Aug 20 (Reuters) – Deere & Co (DE.N) on Friday raised its full-year earnings forecast after quarterly profit topped Wall Street estimates on the back of strong demand for farm and construction equipment.

The world’s largest farm equipment manufacturer, however, said it continues to grapple with inflationary pressure and supply chain challenges, which are set to intensify and expected to persist beyond this year.

The company expects soaring raw material prices and freight rates to cost it about $675 million in its fourth quarter to end-October. Overall, it expects to spend $1.5 billion on raw material and freight in the 2021 fiscal year compared with $500 million estimated in February.

In response, it has raised prices for planters, sprayers, combines and large tractors in North America by about 8%, saying price increases would more than offset higher input costs.

However, worries about the potential impact of inflationary pressure on profits drove its shares down as much as 4%. They were last trading down 2.5% at $349.75.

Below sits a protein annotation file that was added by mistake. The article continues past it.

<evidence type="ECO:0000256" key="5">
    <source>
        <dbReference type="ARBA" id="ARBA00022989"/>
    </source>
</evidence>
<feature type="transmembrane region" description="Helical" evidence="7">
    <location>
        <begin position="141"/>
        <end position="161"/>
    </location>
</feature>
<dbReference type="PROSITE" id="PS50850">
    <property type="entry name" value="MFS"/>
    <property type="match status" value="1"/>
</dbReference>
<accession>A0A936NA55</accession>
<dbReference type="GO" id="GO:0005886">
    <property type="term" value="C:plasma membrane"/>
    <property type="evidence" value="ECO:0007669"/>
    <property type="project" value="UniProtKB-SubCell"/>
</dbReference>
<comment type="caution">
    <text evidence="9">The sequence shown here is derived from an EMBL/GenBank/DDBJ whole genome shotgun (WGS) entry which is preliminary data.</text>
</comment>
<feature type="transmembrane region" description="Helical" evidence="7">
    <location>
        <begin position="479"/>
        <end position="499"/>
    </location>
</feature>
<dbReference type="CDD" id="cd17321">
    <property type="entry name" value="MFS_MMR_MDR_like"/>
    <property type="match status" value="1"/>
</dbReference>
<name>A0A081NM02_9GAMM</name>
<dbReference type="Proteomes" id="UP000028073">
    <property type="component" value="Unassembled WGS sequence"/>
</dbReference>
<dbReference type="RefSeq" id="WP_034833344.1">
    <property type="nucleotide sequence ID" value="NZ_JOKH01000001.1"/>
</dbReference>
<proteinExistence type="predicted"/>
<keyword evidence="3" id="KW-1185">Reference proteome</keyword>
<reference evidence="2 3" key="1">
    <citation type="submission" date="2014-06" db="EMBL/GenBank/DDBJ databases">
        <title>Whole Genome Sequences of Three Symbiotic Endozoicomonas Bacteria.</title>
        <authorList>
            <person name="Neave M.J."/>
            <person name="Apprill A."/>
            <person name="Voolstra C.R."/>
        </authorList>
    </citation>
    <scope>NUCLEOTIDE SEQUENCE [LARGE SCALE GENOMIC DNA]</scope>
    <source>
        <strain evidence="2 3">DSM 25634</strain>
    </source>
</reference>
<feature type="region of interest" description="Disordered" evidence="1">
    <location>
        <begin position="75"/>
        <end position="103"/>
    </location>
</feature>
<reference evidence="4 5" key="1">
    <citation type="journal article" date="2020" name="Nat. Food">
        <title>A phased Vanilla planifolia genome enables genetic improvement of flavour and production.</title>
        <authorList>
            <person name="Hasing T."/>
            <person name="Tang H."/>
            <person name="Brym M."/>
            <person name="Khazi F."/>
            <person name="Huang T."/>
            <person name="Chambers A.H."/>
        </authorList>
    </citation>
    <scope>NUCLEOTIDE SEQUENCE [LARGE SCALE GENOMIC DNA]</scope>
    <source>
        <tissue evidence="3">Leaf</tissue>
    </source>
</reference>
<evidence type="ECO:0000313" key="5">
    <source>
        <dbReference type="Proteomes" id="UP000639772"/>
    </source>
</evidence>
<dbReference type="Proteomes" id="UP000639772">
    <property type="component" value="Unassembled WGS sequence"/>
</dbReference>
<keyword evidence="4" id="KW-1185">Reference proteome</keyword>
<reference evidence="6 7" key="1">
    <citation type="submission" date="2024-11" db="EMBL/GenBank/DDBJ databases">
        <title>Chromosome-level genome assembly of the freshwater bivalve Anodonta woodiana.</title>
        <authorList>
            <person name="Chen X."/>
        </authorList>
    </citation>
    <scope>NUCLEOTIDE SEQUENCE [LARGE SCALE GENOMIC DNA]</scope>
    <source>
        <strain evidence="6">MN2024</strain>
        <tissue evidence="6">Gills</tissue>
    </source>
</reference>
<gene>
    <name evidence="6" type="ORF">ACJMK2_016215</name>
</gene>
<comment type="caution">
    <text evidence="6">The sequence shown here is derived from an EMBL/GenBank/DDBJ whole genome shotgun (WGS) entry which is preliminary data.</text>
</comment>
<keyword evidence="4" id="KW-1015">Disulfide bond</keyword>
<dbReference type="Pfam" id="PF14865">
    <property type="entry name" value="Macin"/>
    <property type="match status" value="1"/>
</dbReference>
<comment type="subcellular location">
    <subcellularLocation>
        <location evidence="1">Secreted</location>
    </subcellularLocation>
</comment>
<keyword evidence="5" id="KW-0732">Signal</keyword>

Equipment for sale is seen at a John Deere dealer in Denver, Colorado, U.S. May 14, 2015. REUTERS/Rick Wilking

Higher farm income following a run-up in commodity prices and the need to replace aging fleets are driving up demand for new tractors and combines.

Illinois-based Deere revised up the outlook for industry sales of agricultural equipment in Europe and Asia, though it left estimates for sales in the United States, Canada and South America unchanged.

“It appears demand is going to be above the industry’s ability to supply, given the supply constraints that we’re facing,” Josh Jepsen, head of investor relations, told analysts on an earnings call.

The company said it has lost days of production at different facilities due to supply challenges, but does not expect a “significant” shutdown of operations.

Upgrading its earnings estimate for the third time in seven months, Deere said it expects net income in fiscal 2021 to be between $5.7 billion and $5.9 billion, up from a range of $5.3 billion to $5.7 billion forecast in May.

Third quarter earnings came in at $5.32 per share, up from $2.57 per share a year ago. Analysts surveyed by Refinitiv, on average, expected the company to post a profit of $4.55 per share.

Reporting by Rajesh Kumar Singh in Chicago and Sanjana Shivdas in Bengaluru; Editing by Subhranshu Sahu, Steve Orlofsky, Kirsten Donovan

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